I dipped my hand into one of the files just a moment ago and came up with this – I cut it out of the Weekend Australian Magazine in February, 2001. So, it isn’t all serious stuff!

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As you can see from the photo, there’s nothing posh about my Long Drawer. The cardboard box has has had a few incarnations – packing case, repository for academic drafts, and toy box for Rosie amongst other things.

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My Long Drawer – box

The value of the Bakhtinian notion of the “long drawer”.

I have been a researcher since childhood. I have discovered that my researcher persona seldom takes a holiday. Conversations I have—and have had (or overheard), the books I read and have read, the events I participate in or observe become intrinsic to my life. The garnered information is stored, often in a journal, sometimes in memory, sometimes on tape or in pictures, sometimes consciously, sometimes unconsciously, but is there to be “drawn” on when I need it!

Connecting my familiar to what is, at first strange, carries me into my writing. Remembering stories and myths allows me, indeed provokes me, as author, to use my ‘long drawer’. A colleague mentioned (in passing) ‘the long drawer’. He was speaking about Bakhtin’s custom of ‘drawing’ on material that he had written many years earlier. The play on the word ‘drawer’ (I imagine the material was kept in a bureau of some sort) and ‘drawing’ upon it, befits the way I work and research and remember. These things I keep: letters, essays, and notes; I write down dreams, conversations and memories of conversations; I eavesdrop and take notes. I keep journals, diaries, taped interviews, lists, and newspaper clippings—many of which I draw on at various stages in my work.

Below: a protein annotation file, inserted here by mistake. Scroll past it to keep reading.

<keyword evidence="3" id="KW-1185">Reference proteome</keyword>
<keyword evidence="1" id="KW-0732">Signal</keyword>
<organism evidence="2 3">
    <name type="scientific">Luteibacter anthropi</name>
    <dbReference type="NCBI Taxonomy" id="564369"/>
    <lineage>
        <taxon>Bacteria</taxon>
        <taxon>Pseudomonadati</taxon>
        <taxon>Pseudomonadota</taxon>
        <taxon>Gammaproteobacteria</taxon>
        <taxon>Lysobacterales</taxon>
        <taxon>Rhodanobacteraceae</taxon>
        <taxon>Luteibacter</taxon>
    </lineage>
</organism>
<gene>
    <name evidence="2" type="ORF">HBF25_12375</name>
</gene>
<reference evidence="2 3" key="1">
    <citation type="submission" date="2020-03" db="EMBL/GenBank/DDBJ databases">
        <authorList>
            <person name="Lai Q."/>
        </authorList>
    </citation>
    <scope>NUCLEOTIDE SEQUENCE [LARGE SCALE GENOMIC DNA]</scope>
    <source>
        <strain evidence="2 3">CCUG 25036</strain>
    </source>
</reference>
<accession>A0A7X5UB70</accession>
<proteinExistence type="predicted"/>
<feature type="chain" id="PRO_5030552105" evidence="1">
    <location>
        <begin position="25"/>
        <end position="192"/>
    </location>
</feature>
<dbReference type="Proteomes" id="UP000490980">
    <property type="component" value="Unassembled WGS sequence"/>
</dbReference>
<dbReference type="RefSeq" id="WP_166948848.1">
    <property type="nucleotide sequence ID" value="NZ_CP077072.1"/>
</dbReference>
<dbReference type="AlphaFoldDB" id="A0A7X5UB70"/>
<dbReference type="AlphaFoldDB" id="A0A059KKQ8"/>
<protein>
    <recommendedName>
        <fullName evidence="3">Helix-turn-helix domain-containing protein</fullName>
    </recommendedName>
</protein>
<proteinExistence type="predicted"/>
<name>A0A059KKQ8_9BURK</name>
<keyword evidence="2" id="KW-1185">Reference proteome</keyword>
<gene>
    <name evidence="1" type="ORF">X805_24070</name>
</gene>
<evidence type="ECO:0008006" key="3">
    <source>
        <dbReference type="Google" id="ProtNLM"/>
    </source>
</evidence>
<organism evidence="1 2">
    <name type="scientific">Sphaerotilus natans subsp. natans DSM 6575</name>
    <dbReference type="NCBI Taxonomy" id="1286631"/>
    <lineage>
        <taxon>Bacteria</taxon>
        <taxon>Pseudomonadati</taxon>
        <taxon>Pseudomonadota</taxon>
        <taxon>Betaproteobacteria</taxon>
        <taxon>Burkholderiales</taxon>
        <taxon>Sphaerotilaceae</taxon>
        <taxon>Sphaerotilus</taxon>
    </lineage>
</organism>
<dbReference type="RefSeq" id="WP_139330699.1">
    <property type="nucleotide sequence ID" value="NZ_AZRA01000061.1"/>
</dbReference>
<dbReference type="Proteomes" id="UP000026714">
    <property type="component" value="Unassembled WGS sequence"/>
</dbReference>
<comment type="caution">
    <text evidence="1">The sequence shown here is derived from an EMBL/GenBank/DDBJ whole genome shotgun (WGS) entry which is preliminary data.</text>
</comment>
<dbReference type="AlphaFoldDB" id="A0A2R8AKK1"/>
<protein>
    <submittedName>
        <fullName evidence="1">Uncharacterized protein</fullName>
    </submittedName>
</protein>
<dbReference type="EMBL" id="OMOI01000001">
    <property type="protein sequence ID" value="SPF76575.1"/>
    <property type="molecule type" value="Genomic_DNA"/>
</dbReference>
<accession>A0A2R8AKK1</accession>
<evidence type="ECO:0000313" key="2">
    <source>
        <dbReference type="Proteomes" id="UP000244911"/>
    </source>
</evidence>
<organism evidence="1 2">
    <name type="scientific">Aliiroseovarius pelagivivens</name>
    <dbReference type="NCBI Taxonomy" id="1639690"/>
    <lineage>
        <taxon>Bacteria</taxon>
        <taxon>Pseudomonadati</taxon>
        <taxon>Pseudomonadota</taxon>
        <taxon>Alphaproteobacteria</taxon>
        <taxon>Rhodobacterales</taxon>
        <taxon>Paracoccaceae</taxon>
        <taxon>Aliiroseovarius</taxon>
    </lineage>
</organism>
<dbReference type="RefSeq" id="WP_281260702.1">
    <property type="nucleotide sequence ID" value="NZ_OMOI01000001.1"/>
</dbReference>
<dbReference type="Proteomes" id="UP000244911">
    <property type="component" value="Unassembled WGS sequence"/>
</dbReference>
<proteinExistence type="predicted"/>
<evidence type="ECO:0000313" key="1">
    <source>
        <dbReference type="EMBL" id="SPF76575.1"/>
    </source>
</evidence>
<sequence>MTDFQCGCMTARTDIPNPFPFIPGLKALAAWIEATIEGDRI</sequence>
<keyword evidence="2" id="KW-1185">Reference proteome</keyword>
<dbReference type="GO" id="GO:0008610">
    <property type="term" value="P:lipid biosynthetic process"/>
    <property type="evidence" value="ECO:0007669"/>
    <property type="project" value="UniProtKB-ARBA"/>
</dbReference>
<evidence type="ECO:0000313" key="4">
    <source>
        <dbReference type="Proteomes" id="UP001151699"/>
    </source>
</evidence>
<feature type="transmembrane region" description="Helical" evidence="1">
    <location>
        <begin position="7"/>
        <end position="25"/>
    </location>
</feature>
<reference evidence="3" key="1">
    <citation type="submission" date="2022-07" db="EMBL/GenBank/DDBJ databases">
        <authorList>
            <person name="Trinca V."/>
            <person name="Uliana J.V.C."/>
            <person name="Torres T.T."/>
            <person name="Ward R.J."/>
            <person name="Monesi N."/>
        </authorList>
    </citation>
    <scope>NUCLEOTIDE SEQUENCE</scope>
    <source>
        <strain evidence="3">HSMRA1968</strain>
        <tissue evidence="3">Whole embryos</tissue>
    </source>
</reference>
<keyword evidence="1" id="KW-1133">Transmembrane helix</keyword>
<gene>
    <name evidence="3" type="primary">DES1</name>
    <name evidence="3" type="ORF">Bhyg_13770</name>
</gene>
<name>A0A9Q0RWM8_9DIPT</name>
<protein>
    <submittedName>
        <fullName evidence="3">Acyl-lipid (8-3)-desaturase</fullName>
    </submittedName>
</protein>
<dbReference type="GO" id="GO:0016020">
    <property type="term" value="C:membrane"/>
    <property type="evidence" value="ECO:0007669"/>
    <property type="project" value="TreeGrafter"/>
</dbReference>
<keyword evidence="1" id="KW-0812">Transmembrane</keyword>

When the dreaded block happens, I plunge my hand into one of the various boxes or files that serve to house the bits and pieces. I find in my ‘long drawer’ journals and diaries that go back forty years or more; scraps of paper with notes are even older. I remember the journals and letters I destroyed when I left Africa and regret that I was so imprudent and impulsive in burning them. The papers and letters I did keep take on a meaningfulness that makes me realise I was an historian, an ethnographer, an anthropologist, before I knew what the words meant. Among the treasures that remain in the cache, my ‘long drawer’, are my father’s handwritten notes of the eulogy he gave at his mother’s funeral in 1967—the year my daughter was born—and just by seeing his handwriting I feel and savour the threads that link the generations: I remember the fountain pen he used, I remember my grandmother’s funeral, and most of all, I remember my father.

The correspondence and conversations with friends, relatives, Australians, Zimbabweans, and expatriate Rhodesians is evident and the anonymous others whose words and conversations, overheard, are stored for retrieval when I need them. In the long drawer, past impacts on the present and the present on the past and traces of autobiography are spoor to draw in the reader.

This post is now part of my long drawer and in it I have drawn on my doctoral thesis, emails to friends and other hoarded sources.

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Looking tidy today!

Mikhail Bakhtin (1895-1975)

The Long Drawer revisited

Bees and me

Looking back at life on the farm, I am struck by how little I remember. What I do remember is the house, known to most people as ‘The Big House’. I had my own special room in the Big House, a bee-proof room. It seems my allergy to beestings started very early in the piece. African honeybees, (Apis mellifera scutellata) are extreme bees; they attack, and once one bee has stung the rest of the swarm come in like kamikazes. There is a particular scent that swarming and stinging bees have. I don’t know if everyone can smell it but I certainly can. According to my research, it is an alarm pheromone that smells “a bit like banana”. I think that is stretching it!

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I can remember the terrifying sound when the bees swarmed. If you saw a swarm coming in, it was like a thick cloud, like a taste of Armageddon. Should two or more swarms choose the same place to hive, a fierce battle would ensue. Anything or anybody who was in the area was in danger. I can remember one year all my mum’s hens were stung to death. Another year, my niece’s budgies, all gone. The farm dogs too.